At a recent Z662 committee meeting there was some discussion about the word “shall”. A similar discussion took place at the International Electrical Commission (IEC) meetings on Hazardous Locations in Split, Croatia earlier this spring. Both discussions stemmed from reports of some code users failing to gather documentary evidence for shall clauses as they did not believe it to be required. While a previous blog post had looked at “Shall Consider”, I thought this month it would be worth looking at the definition of “Shall” and its counterparts, “Should” and “May”, from the code’s perspective.
The IEC discussion started with a news article explaining that the courts had determined that the word “Shall” was not necessarily an obligation. The article was however noted to be talking about use of the word in common language and contracts.
When words are defined in Acts, Regulations, Codes and Standards they can take on very different meanings.”
Most Canadian and US standards have sections for terminology or definitions intended to identify the proper use of specific words within the document. In the ASME B31 series, the definitions section includes “Shall”, “Should” and “May”. The definitions of “Shall”, “Should” and “May” can also appear in the scope, as they do in the CSA Z662, to establish the expressions and implications (the intent) of the document.
In the CSA Z662, there are 4 specific types of information provided:
- Mandatory Elements (the Shalls)
- Recommended Elements (the Shoulds)
- Allowable Elements (the Mays)
- Information Elements (the Notes to Clauses)
The proper use and understanding of these words is CRITICAL (I do not believe it is possible to put enough emphasis on this) to compliant projects and operations. Because of this, we review the use of these words at the beginning of every course we teach. Without the proper understanding of these words, as defined by the document being trained, the information provided is of a lesser value.
The following is a transcript from the North American Pipeline Fundamentals course in Houston:
“…so how are we supposed to know what the intent of the document is? Both the ASME B31 series and the CSA Z662 provide us tools in the form of the wording used in each of the clauses.
In the CSA Z662 the word shall is defined as being used:
“to express a requirement, i.e., a provision that the user is obliged to satisfy in order to comply with the standard”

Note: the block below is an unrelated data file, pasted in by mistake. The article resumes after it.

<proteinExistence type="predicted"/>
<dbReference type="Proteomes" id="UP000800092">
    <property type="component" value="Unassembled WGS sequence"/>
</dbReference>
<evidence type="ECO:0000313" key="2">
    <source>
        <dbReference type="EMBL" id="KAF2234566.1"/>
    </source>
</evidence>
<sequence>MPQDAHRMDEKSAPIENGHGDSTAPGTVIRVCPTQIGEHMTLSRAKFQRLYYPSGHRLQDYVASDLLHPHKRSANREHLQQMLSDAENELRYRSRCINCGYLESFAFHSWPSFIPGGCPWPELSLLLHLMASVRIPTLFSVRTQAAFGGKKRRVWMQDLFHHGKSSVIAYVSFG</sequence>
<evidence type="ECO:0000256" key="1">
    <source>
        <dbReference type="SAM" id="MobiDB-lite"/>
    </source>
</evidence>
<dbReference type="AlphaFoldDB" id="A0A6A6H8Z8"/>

and the ASME B31 defines shall as:
“”shall” or “shall not” is used to indicate that a provision or prohibition is mandatory”
Now this is pretty straight forward, but remember, as “shall” clauses are mandatory and pipelines are subject to inspection and audit from various groups, including the AHJ’s, you must have documented evidence to prove you met the clause.
Now a little more complicated is “Should” and “May” clauses.
“Should” clauses are recommendations. They are however, not mandatory and as such documentation becomes a matter of good practise as opposed to the obligation created by a “Shall” clause. When you read a “Should” clause, think of the code committee saying “we strongly recommend this, but recognize you may have a situation where it is not required. I personally recommend documenting your reasons any time you choose not to follow a “Should” clause.
Now it brings us to the “May” clause. “May” is probably the most misunderstood of these words. May is a permissive. It is not a requirement and it is not a recommendation. It is permission if you need it. For most “May” clauses it is easiest to think of the code committee saying “We are not crazy about this, but recognize there can be some situations where it is required and accordingly we will allow it.” Again, my personal recommendation is that you document situations where you feel you need to use a “May” clause. There are also clauses where “May” is permission to make a choice, like “you may use red, white or blue…”
With a solid grasp on the use of these three words, establishing the intent of the various clauses of technical standards like the Z662 and the B31 series should become second nature. Don’t forget, if Simon says “shall”, you need to be able to prove it to an inspector or an auditor.